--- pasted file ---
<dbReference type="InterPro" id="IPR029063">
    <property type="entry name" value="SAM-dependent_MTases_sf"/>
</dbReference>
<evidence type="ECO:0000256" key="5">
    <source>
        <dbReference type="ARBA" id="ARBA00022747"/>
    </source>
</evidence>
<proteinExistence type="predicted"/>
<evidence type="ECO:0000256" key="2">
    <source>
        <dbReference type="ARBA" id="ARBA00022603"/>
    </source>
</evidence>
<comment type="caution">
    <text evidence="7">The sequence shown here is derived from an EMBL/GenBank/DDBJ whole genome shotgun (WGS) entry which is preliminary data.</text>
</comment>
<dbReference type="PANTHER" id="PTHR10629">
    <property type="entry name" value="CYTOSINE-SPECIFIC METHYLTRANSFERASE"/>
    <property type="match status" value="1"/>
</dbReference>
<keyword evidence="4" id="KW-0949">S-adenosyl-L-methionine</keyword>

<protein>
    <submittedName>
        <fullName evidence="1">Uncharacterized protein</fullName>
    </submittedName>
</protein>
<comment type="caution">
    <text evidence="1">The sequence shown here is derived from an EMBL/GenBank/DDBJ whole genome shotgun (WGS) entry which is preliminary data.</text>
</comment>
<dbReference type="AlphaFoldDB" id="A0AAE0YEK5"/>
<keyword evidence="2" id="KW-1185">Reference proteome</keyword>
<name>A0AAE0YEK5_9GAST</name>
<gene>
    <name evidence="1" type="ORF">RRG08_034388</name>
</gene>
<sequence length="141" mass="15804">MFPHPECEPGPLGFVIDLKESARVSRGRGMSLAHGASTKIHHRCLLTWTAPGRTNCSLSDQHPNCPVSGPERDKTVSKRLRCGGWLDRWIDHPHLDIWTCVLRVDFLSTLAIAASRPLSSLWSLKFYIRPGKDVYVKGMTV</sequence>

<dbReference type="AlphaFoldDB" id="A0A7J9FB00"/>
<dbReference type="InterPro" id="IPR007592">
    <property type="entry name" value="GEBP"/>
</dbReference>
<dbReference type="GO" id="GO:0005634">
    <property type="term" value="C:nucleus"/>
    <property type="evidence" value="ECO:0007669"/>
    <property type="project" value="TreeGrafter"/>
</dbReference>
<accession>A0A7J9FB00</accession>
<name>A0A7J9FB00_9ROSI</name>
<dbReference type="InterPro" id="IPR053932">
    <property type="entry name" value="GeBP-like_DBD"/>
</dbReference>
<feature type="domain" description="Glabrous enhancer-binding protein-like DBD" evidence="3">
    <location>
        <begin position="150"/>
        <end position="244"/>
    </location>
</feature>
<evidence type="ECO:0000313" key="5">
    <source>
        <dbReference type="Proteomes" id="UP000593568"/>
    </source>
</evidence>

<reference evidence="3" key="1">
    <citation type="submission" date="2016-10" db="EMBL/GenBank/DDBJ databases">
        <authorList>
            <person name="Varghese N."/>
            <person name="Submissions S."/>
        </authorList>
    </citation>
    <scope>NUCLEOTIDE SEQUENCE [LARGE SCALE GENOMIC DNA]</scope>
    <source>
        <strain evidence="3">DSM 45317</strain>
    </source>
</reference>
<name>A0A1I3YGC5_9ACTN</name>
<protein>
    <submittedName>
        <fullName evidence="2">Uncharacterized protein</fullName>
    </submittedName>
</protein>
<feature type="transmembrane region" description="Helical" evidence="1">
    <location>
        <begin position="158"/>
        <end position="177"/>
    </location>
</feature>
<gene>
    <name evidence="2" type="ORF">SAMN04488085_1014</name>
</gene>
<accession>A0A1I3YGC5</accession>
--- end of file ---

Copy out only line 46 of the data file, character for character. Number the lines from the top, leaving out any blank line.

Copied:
</dbReference>